National Institute on Drug Abuse
Director's Report to the National Advisory Council on Drug Abuse
A Brain Protein Is Involved in Switching On Cocaine Addiction
Chronic exposure to cocaine causes the delta-FosB transcription factor to be expressed persistently in the nucleus accumbens. Thus, researchers hypothesized that delta-FosB may mediate some of the long-lived increases in sensitivity to the stimulant and rewarding effects of cocaine. Dr. Eric Nestler of Yale University and his colleagues tested whether delta-FosB expression actually increased the responsiveness to cocaine by generating genetically altered mice that produced large quantities of delta-FosB in the nucleus accumbens. The animals exhibited increased responsiveness to the rewarding and locomotor-activating effects of cocaine. The researchers then showed that delta-FosB increases the expression of a glutamate receptor, GluR2, in the nucleus accumbens. Indeed, overexpression of GluR2 expression in the nucleus accumbens was sufficient to account for the enhanced sensitivity to cocaine's rewarding effects seen in the mice with augmented levels of delta-FosB. The authors concluded that delta-FosB, by altering gene expression, enhances sensitivity to cocaine and may thereby contribute to cocaine addiction. This research offers insight into the nature of the switch from use to addiction, by demonstrating that sustained expression of delta-FosB is involved in the increased sensitivity to cocaine that may be related to addiction. Kelz, M.B., Chen, J., Carlezon, W.A. Jr., Whisler, K., Gilden, L., Beckmann, A.M., Steffen, C., Zhang, Y.J., Marotti, L., Self, D.W., Tkatch, T., Baranauskas, G., Surmeier, D.J., Neve, R.L., Duman, R.S., Picciotto, M.R., Nestler, E.J. Expression of the Transcription Factor Delta FosB in the Brain Controls Sensitivity to Cocaine. Nature, 401(6750), pp. 272-276, 1999.
Methamphetamine May Kill Cortical Neurons via Excessive Sensory Stimulation
Dr. John F. Marshall found that a group of pyramidal neurons located in the somatosensory cortex of the rat are killed by moderate, repeated doses of methamphetamine, in addition to the well-known injury to dopamine- and serotonin-containing terminals elsewhere in the brain. He hypothesizes that the cortical neurons die from a combination of hyperthermia and intense, prolonged excitation resulting from the rats' repetitive head and whisker movements during exposure to methamphetamine. His first experiments determined that the cortical neurons that die following a neurotoxic regimen of methamphetamine are located within the histochemically identified whisker "barrels" of the rat. The methamphetamine treatment induced Fluoro-Jade (fluorescent dye that specifically marks dying cells) positive cortical neurons only in cytochrome oxidase-stained "barrels" (discrete units containing about 2500 neurons arranged in a cylindrical array; each barrel contains the sensory representation of an individual whisker) of the somatosensory cortex. He reasons that some of the affected neurons are corticostriatal glutamatergic neurons, which, as they begin to degenerate, release excessive glutamate in the striatum, which contributes to damaging dopamine terminals in that structure. His most recent experiments demonstrated that removal of one set (left or right) of whiskers leads to reduced numbers of degenerating cortical neurons within the contralateral somatosensory cortex (consistent with the crossed projections of the whiskers). This provides evidence that the degeneration of somatosensory cortex neurons after methamphetamine depends at least in part on the stimuli arising from body movement. O'Dell, S.J. and Marshall, J.F. Effects of Vibrissae Removal on Methamphetamine-Induced Damage to Neurons in Rat Somatosensory Cortex. Society for Neuroscience, 25, Abstract 836.17, 1999.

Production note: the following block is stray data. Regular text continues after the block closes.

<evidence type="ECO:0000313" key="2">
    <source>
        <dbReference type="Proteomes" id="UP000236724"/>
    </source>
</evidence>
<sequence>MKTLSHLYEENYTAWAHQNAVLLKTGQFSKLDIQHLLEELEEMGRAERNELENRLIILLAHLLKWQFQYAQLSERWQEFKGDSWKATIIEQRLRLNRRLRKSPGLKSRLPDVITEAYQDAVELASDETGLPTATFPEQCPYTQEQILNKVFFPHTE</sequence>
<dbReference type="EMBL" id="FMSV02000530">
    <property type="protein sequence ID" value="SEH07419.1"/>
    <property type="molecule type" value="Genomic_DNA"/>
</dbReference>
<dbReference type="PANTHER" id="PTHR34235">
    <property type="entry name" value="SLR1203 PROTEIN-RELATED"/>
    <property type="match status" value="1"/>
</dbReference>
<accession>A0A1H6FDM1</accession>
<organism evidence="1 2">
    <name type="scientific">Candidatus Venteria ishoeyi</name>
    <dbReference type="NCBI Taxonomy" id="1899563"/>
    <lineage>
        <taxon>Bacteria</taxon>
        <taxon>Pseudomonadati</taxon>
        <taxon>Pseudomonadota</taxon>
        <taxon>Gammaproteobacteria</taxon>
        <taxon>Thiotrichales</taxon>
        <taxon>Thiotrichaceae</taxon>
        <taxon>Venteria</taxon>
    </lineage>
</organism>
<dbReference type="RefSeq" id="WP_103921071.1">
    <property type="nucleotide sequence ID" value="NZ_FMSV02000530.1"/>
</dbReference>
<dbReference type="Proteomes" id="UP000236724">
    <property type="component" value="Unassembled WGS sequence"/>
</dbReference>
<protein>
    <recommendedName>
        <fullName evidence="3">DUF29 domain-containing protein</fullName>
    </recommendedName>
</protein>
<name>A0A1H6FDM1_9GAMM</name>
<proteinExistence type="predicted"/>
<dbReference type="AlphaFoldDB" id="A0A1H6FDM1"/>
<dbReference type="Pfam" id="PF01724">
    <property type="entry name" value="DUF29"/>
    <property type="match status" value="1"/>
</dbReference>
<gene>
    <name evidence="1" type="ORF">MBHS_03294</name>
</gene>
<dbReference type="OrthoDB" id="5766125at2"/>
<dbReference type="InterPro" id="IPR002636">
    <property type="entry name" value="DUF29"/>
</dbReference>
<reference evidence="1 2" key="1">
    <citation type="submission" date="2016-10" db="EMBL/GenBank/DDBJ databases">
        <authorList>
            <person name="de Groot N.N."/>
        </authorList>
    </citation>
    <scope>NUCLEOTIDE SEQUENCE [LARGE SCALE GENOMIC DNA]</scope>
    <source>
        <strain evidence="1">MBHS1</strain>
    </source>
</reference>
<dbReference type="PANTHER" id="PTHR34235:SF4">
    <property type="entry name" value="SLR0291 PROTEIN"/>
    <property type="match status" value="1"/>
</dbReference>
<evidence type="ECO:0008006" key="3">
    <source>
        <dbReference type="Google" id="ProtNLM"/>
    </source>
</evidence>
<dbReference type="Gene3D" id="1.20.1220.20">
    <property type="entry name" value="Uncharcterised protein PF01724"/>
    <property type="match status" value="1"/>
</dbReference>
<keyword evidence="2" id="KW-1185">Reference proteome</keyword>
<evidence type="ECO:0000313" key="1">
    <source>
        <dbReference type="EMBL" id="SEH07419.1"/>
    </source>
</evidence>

Differential Effects of Neuropeptide Y and the Mu-Agonist DAMGO on 'Palatability' vs. 'Energy'